From Day One, the incoming president will face ongoing dangers to the American economy: the credit crisis, an implosion in housing, and rising prices for fuel and food. Whatever glittering promises are made on the campaign trail, the fact is that the new president won't have any money to pay for them – not with federal deficits heading skyward. In Year two, the Bush tax cuts will expire. That means President Obama or McCain and Congress must agree on a new tax regime – always a donnybrook.
In Year three, the first wave of baby boomers will hit 65, demanding an overhaul of Social Security and Medicare, which face huge financial shortfalls. In Year four, the Kyoto agreement on climate change expires. Most nations ratified the protocol but the US never did. Its end underscores the need for a comprehensive plan to secure our energy supplies while also reducing our huge carbon emissions. And this is just the beginning here at home. The challenges overseas appear even more immense and complex.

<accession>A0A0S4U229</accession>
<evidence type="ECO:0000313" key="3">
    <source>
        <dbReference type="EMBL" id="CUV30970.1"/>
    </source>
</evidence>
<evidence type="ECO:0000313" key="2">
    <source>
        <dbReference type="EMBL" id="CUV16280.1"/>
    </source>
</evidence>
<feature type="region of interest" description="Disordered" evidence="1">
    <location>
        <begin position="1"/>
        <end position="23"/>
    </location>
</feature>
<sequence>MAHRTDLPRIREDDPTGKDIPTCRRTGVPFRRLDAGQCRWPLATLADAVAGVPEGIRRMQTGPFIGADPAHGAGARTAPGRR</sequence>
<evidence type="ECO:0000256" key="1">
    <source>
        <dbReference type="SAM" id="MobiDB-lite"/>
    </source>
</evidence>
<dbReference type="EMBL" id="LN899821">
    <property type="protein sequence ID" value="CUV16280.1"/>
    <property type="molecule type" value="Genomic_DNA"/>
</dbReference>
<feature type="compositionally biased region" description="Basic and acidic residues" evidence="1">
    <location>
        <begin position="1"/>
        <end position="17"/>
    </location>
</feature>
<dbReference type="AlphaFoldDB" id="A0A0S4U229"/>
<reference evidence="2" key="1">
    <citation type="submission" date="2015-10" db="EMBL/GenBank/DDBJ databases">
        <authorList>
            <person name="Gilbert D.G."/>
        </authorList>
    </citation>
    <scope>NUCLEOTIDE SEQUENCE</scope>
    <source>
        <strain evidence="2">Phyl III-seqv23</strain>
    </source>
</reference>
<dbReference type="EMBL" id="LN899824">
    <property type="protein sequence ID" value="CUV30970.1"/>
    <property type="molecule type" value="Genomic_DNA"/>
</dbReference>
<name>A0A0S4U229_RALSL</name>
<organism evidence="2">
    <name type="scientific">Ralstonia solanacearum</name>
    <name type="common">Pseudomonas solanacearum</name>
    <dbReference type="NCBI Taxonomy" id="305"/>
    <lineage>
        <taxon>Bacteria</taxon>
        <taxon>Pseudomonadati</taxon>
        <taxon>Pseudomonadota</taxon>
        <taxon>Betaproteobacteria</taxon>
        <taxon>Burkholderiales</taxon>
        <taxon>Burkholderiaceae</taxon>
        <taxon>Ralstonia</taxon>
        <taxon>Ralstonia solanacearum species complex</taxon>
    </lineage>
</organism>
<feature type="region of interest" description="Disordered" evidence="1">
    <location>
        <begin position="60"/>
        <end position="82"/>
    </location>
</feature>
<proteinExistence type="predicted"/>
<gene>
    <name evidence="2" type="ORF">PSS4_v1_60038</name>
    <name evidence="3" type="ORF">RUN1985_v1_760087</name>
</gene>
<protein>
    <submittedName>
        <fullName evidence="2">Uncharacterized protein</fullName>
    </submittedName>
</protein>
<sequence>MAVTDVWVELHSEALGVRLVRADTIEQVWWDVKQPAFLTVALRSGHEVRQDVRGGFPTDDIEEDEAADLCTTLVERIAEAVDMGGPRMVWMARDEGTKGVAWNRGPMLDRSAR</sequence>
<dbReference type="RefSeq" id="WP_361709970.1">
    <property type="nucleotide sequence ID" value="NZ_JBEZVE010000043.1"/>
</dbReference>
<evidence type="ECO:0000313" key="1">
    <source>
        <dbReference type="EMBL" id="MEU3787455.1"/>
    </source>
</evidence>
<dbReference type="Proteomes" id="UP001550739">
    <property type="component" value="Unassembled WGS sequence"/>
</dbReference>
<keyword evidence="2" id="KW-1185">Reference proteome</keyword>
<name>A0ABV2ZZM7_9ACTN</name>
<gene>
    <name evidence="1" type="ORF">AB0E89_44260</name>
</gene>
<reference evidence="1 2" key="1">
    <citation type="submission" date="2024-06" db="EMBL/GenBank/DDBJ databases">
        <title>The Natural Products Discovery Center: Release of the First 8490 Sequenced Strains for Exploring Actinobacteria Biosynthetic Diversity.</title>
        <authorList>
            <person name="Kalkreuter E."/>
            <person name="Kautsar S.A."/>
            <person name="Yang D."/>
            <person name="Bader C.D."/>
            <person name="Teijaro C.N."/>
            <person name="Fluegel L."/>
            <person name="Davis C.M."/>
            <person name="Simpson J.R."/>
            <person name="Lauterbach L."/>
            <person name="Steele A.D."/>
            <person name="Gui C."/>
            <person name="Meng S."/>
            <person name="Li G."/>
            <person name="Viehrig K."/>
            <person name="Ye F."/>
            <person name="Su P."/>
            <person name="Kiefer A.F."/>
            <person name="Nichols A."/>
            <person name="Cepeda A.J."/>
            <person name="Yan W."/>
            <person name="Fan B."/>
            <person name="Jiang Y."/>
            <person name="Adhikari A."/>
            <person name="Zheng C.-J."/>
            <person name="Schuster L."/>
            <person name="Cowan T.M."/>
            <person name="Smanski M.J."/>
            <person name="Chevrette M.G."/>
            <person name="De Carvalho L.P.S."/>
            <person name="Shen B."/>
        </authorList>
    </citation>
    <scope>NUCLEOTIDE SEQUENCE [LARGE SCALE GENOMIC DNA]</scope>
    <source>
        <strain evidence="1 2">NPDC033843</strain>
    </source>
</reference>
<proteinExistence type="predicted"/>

Fascinating as it now is to follow the horse race between Barack Obama and John McCain, we now need something deeper from both of them: a better understanding their priorities and values, their visions and strategies for realizing them, their approaches to building teams and coalitions, and a more concrete sense of how they will govern. What do they hope to accomplish in their first 100 days? Their first term? And what, please, will their budget look like?